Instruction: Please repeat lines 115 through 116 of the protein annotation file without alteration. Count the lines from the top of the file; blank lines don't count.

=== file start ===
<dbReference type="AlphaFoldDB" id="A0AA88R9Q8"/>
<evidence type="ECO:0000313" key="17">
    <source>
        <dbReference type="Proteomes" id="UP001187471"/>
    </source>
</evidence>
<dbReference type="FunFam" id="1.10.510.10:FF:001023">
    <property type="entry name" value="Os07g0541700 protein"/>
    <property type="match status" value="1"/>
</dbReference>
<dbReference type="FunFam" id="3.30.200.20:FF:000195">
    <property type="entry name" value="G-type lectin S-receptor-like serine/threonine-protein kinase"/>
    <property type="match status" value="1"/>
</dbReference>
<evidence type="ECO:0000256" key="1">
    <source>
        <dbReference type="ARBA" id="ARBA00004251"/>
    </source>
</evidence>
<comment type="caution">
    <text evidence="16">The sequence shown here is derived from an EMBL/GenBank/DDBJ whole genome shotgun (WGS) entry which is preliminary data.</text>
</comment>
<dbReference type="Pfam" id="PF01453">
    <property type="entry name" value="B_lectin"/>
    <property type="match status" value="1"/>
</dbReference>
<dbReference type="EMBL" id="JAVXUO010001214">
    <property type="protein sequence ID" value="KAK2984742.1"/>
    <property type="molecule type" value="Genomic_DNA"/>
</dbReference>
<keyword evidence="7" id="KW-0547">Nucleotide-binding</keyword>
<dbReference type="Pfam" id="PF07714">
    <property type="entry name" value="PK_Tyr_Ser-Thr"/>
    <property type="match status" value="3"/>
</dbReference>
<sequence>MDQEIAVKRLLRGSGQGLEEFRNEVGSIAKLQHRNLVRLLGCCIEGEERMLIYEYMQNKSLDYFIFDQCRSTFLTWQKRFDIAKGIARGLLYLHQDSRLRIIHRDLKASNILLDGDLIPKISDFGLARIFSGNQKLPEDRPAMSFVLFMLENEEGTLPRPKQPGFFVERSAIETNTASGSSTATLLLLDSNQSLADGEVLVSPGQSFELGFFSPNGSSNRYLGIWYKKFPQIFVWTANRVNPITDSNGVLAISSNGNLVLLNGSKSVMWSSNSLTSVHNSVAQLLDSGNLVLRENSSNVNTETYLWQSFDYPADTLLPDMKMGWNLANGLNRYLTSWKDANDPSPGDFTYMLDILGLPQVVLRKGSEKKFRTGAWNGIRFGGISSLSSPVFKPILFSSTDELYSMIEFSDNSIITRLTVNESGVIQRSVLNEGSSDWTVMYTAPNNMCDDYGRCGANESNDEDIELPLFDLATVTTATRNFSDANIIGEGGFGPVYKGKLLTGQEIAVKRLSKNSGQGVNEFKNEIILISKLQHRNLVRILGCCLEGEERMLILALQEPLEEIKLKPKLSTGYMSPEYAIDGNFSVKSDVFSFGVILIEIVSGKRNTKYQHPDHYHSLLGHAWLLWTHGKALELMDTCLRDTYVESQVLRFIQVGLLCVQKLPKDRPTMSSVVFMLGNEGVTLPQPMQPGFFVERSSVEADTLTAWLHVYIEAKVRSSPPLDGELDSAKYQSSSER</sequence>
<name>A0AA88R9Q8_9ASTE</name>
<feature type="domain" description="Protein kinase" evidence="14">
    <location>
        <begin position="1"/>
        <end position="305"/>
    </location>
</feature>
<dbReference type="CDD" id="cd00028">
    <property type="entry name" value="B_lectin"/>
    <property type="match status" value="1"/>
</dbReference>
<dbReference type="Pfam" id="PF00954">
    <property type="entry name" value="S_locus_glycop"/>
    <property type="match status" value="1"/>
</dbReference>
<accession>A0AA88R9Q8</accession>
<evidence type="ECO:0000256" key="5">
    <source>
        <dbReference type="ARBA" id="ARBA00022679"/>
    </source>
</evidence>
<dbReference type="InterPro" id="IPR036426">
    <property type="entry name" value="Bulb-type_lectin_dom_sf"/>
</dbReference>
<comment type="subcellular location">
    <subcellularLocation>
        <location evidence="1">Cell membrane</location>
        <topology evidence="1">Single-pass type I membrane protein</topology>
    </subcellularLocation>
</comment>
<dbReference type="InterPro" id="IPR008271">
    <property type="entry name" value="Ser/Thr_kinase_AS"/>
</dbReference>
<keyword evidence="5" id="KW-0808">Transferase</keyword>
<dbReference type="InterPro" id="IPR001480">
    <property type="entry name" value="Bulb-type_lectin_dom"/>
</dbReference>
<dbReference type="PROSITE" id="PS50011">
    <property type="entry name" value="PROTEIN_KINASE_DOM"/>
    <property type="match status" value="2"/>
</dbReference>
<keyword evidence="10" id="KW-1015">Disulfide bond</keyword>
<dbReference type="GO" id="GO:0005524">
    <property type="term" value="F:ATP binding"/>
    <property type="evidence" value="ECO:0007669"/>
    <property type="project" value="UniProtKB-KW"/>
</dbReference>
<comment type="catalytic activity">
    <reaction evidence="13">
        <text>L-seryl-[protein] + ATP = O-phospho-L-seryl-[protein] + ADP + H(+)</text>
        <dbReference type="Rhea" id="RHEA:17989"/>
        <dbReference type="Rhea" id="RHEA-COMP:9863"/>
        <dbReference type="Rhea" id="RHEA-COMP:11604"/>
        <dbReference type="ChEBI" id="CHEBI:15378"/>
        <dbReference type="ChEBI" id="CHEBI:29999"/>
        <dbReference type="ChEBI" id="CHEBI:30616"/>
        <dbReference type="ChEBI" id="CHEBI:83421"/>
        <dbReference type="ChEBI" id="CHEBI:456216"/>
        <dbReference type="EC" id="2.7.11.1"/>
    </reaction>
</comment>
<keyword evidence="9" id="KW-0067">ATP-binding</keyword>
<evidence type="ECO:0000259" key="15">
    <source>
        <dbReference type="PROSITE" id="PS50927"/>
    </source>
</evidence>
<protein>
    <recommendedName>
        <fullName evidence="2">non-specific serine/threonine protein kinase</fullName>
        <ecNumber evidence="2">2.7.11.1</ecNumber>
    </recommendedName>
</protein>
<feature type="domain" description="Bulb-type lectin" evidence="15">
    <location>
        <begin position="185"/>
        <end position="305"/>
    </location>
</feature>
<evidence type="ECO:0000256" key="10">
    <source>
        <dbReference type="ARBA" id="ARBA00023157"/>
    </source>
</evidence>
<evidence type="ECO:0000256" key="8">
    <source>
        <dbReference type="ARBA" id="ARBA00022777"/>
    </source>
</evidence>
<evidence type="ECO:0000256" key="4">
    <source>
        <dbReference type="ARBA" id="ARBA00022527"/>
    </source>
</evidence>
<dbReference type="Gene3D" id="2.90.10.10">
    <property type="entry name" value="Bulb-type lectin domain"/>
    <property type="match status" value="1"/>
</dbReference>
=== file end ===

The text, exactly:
</feature>
<evidence type="ECO:0000256" key="10">